Riparian lands are especially integral and fragile aspects of western ecosystems due to their role in maintaining water quality and quantity, providing ground water recharge, controlling erosion, and dissipating stream energy during flood events (Birken and Cooper 2006). Unfortunately, many of these water systems and associated riparian lands have been severely degraded over the past 150 years by anthropogenic activities (damming, road building, irrigation, etc.) and invasive plant species, resulting in reduced water quality, altered river regimes and reduced ecological systems and habitats (Di Tomaso 1998 and Glenn and Nagler 2005).
Tamarisk (Tamarix spp.) and Russian olive (Elaeagnus angustifolia) are invasive woody species of particular interest to many land managers. For a detail discussion on both of these species please see the Colorado River Basin Tamarisk and Russian Olive Assessment.
Tamarisk is a deciduous shrub or small tree that was introduced to the western U.S. in the early nineteenth century for use as an ornamental, in windbreaks, and for erosion control. The exact date of introduction is unknown; however, it is generally understood that tamarisk became a problem in western riparian zones in the mid 1900s (Robinson 1965, Howe and Knopf 1991).
Originating in central Asia and the Mediterranean, tamarisk is a facultative phreatophyte with an extensive root system well suited to the hot, arid climates and alkaline soils common in the western U.S. These adaptations have allowed it to effectively exploit many of the degraded conditions in southwestern river systems today (e.g., interrupted flow regimes, reduced flooding, increased fire) (Glenn and Nagler 2005).
Please see the Colorado River Basin Tamarisk and Russian Olive Assessment for more information on:
Tamarisk cover estimates range from 1 to 1.5 million acres of land in the western U.S. and may be as high as 2 million acres (Zimmerman 1997).
In the presence of established native vegetation or sprouts, tamarisk seedlings are not strongly competitive. (Sher, Marshall & Gilbert, 2000; Sher, Marshall & Taylor, 2002; Sher & Marshall, 2003).
Tamarisk can increase fire frequency and intensity, drought (Graf 1978), and salinity (Taylor et al. 1999) of a site.
Tamarisk populations develop in dense thickets, with as many as 3,000 plants per acre that can prevent the establishment of native vegetation (e.g., cottonwoods (Populus spp), willows (Salix spp), sage, grasses, and forbs) (Carpenter 1998, McDaniel et al. 2004).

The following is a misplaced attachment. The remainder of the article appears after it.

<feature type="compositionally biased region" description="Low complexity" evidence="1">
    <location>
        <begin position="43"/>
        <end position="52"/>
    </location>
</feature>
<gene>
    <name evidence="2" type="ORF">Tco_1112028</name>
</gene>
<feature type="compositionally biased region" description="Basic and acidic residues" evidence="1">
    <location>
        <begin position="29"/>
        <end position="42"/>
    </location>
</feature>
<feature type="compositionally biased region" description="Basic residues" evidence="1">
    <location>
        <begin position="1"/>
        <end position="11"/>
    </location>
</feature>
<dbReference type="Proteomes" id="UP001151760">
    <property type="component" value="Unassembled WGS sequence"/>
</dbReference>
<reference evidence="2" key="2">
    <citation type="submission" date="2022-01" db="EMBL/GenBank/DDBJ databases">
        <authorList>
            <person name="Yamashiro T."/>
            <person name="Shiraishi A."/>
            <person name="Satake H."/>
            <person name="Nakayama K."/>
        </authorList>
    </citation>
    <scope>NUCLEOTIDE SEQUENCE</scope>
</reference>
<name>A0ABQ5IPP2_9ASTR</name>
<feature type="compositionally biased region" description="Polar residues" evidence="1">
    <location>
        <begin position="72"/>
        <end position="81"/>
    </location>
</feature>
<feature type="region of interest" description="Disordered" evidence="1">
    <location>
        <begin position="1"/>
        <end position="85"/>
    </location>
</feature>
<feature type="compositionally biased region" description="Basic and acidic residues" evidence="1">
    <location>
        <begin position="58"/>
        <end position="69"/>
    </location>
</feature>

Dense tamarisk stands on stream banks accumulate sediment in their thick root systems gradually narrowing stream channels and increasing flooding. These changes in stream morphology can impact critical habitat for endangered fish (Carpenter 1998, McDaniel et al. 2004).
Dense stands affect agricultural production by invading rangeland, reducing forage, and preventing access to surface water. The non-beneficial use of water also affects irrigation practices (Carpenter 1998, McDaniel et al. 2004).
Aesthetic values of the stream corridor are degraded, and access to streams for recreation (e.g., boating, fishing, hunting, bird watching) is lost (Carpenter 1998, McDaniel et al. 2004).
Birken, A.S. and D.J Cooper. 2006. Processes of Tamarix invasion and floodplain development along the lower Green River, Utah. Ecological Applications 16(3):1103-1120.
Carpenter, A. 1998. Element Stewardship Abstract for Tamarix ramosissima Lebedour, Tamarix pentandra Pallas, Tamarix chinensis Loureiro, and Tamarix parviflora De Candolle. The Nature Conservancy, Arlington, Virginia.
Di Thomaso, J.M. 1998. Impact, Biology, and Ecology of Saltcedar (Tamarix spp.) in the Southwestern United States. Weed Technology 12:326-336.
Glenn, E.P. and P.L. Nagler. 2005 Comparative ecophysiology of Tamarix ramosissima and native trees in western U.S. riparian zones. Journal of Arid Environments 61:419-446.
Graf, W.L. 1978. Fluvial adjustments to the spread of tamarisk in the Colorado Plateau region. Geological Society of America Bulletin 89:1491-1501.
Howe, W.H. and F.L. Knopf. 1991. On the imminent decline of Rio Grande cottonwoods in central New Mexico. The Southwestern Naturalist 36:218-224.
McDaniel, K.C., J.M. DiTomaso and C.A. Duncan. 2004. Tamarisk or Saltcedar (Tamarix spp.) Galley proof for Allen Press.
Robinson, T.W. 1965. Introduction, spread, and aerial extent of salt cedar (Tamarix) in the western states. Geological survey professional paper 491-A. United States Government Printing Office, Washington.
Sher, A.A. and D.L. Marshall. 2003. Competition between native Populus deltoides and invasive Tamarix ramosissima and the implications of reestablishing flooding disturbance. Conservation Biology 14:1744-1754.
Sher, A.A., D.L. Marshall, and S.A. Gilbert. 2000. Competition between native Populus deltoides and invasive Tamarix ramosissima and the implications for reestablishing flooding disturbance. Conservation Biology 14:1744.
Sher, A.A., Marshall, D.L., and Taylor, J.P. 2002. Establishment patterns of native Populus and Salix in the presence of invasive, non-native Tamarix. Ecological Applications 12: 760-772.
Taylor, J.P., D.B. Wester, and L.M. Smith. 1999. Soil disturbance, flood management, and riparian woody plant establishment in the Rio Grande floodplain. Wetlands 19:372-382.
Zimmerman, J. 1997. Ecology and Distribution of Tamarix chinensis Lour and T. parviflora D.C., Tamariccea. Southwest Exotic Plant Mapping Program, U.S. Geological Survey.